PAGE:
(Warning: This article is about suicide and may be distressing for some readers.)

Mike King remembers just two teachers: his very best and his very worst.

He speaks fondly of Mrs Lough, his Home Economics teacher.

“I would never have wagged one of her classes. Maths on the other hand…”

The well-known comedian and mental health awareness campaigner spoke at the 2017 Careerforce Workforce Development Conference yesterday in Wellington, on the subject of suicide prevention and said adults play an important role.

In making his point that as a society we need to remove the stigma around talking about suicide, he asked the audience to stand up it they had honestly never had a suicidal thought. Just a handful of people rose to their feet, illustrating King’s point that we need to eliminate the taboo around talking about suicide.

“Telling a person not to think about suicide, is like telling a three-year-old boy not to think about lollies,” he said.

This stigma leads to more serious problems when young people have recurring thoughts about suicide, and fail to address them. His revelation that 80 per cent of young people who have recurring suicidal thoughts fail to talk to anyone about it, shows the extent of the problem.

King puts it down to the growing generational gap, in adults failing to understand how they are portraying themselves to young people.

A young person might share five things about their day, four of them positive, but adults – particularly parents – will focus on the negative, says King.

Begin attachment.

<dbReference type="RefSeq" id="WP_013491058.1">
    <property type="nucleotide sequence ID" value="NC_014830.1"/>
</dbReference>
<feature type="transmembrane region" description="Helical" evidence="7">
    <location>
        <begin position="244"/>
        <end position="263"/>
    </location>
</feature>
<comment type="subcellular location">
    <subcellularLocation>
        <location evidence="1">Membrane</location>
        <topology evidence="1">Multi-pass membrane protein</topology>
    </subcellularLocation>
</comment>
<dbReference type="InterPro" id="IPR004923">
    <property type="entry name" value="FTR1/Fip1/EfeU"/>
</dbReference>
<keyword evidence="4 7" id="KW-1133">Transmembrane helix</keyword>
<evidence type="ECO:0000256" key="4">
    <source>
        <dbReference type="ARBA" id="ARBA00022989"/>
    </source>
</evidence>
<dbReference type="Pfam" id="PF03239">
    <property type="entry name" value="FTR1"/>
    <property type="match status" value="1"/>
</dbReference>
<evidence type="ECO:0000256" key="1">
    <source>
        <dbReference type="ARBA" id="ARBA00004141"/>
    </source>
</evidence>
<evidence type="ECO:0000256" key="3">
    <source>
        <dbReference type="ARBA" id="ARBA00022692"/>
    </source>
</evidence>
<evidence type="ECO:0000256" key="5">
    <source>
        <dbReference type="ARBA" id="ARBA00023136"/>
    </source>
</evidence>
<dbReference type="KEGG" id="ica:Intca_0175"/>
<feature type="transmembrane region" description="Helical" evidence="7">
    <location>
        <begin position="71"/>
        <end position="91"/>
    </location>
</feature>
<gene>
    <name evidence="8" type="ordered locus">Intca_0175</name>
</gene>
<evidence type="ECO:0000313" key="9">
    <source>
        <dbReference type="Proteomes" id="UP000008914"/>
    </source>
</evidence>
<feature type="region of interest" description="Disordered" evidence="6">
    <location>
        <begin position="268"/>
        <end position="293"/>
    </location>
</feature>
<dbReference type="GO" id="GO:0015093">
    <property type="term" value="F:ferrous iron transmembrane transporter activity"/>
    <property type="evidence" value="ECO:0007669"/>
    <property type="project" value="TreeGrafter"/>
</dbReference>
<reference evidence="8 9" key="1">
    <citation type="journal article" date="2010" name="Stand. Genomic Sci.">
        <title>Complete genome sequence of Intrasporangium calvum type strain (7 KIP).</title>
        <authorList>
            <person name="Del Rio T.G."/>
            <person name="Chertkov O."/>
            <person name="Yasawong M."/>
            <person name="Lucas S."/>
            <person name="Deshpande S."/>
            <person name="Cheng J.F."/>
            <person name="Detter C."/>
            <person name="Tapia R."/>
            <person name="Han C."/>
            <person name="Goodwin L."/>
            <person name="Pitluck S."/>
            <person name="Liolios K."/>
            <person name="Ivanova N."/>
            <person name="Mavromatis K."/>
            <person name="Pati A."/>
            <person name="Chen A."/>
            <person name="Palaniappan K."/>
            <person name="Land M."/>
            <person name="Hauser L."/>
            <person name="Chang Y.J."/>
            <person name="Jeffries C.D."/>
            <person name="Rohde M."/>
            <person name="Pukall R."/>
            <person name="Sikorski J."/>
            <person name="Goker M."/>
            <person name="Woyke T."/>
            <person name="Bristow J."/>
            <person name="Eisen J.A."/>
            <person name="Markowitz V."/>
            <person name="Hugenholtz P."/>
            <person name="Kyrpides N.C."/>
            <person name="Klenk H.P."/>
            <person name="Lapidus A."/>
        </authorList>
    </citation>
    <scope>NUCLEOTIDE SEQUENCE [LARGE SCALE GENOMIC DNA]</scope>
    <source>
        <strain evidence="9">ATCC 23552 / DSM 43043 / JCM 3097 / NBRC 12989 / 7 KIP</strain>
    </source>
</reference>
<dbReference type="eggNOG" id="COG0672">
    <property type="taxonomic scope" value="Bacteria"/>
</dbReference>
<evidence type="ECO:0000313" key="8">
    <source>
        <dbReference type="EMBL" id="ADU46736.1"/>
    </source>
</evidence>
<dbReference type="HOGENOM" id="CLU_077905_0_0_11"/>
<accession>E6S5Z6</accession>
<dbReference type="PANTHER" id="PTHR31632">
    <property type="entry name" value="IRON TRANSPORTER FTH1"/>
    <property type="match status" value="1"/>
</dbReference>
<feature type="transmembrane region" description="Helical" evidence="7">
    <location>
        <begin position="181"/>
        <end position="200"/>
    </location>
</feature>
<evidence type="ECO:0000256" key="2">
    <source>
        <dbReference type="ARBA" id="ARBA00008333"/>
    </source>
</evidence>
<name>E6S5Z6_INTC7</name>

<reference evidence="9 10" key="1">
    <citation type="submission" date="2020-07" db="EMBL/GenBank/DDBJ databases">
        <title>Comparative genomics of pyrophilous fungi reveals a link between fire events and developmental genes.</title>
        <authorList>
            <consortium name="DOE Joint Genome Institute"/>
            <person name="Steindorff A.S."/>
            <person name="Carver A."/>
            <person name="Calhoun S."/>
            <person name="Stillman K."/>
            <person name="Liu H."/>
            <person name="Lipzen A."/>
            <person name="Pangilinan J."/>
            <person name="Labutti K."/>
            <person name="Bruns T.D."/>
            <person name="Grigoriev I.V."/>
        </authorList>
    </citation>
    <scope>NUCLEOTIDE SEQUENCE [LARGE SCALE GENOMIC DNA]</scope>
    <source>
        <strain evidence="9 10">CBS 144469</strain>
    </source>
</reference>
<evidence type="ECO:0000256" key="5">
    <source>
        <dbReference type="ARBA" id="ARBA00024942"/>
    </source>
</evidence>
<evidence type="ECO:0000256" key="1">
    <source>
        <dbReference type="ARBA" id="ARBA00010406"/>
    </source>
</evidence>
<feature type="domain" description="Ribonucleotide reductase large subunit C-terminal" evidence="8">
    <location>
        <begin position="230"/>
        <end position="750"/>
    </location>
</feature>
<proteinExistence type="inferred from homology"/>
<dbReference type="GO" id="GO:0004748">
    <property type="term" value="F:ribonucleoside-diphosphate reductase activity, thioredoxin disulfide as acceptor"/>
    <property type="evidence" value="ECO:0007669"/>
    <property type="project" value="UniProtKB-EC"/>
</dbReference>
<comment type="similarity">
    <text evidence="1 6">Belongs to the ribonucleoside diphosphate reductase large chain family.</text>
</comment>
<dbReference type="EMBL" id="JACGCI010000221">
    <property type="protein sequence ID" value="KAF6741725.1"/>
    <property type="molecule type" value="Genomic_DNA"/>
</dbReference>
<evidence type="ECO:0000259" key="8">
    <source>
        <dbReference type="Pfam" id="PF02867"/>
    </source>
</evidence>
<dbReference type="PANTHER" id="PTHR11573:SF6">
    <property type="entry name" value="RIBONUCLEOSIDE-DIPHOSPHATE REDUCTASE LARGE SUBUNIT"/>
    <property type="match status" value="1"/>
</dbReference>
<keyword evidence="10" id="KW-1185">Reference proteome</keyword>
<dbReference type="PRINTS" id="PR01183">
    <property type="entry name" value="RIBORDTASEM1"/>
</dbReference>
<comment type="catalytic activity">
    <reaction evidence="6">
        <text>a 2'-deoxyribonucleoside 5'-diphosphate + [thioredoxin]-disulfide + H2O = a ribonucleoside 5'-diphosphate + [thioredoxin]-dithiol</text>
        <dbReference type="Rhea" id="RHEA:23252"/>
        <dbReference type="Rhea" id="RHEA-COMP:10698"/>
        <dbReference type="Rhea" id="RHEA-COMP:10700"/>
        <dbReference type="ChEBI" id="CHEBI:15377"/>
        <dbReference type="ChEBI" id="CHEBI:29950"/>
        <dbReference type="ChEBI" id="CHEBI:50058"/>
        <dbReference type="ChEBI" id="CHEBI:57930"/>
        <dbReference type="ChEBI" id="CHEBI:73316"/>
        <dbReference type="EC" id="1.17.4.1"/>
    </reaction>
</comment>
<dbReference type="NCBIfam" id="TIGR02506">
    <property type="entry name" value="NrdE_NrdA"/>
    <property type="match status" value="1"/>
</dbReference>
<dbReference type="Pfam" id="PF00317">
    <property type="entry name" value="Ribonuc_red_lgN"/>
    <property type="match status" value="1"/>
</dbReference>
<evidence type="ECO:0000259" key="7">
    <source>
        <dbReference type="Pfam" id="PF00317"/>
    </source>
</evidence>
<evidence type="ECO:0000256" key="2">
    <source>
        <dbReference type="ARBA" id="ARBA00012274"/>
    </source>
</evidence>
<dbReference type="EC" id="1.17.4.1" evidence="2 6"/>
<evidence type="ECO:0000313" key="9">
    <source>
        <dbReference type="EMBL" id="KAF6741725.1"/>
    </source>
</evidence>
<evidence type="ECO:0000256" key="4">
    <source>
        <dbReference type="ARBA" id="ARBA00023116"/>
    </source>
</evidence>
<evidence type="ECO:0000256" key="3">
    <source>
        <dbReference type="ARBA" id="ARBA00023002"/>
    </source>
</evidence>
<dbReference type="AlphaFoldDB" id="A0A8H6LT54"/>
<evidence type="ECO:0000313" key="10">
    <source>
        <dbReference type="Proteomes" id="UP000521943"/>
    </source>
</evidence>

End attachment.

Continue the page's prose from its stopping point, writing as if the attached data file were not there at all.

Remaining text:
There is a focus on building resilience in our young people, which King describes as “just a PC way of saying ‘harden up’”.

Psychotherapist Kyle MacDonald, who joined King on stage at the Careerforce conference, says our health professionals have a knee-jerk reaction to prescribing medication, rather than talk therapy, which is proven to be the most effective treatment for mild to moderate anxiety and depression.

He says what young people want more than anything else is to be listened to, and to have their opinions validated by an adult.

King says this is where teachers play an incredibly important role in listening to their students and showing that they care about them.

This role doesn’t have to fall by default to school counsellors, nor do teachers require specialist training – after all, they are not only educators but adults who come into contact with young people on a daily basis.

If you are worried about your or someone else’s mental health, the best place to get help is your GP or local mental health provider. However, if you or someone else is in danger or endangering others, call 111.

If you need to talk to someone, the following free helplines operate 24/7:

LIFELINE: 0800 543 354
NEED TO TALK? Call or text 1737
SAMARITANS: 0800 726 666
YOUTHLINE: 0800 376 633 or text 234

There are lots of places to get support. For others, click here.


Please enter your comment!
Please enter your name here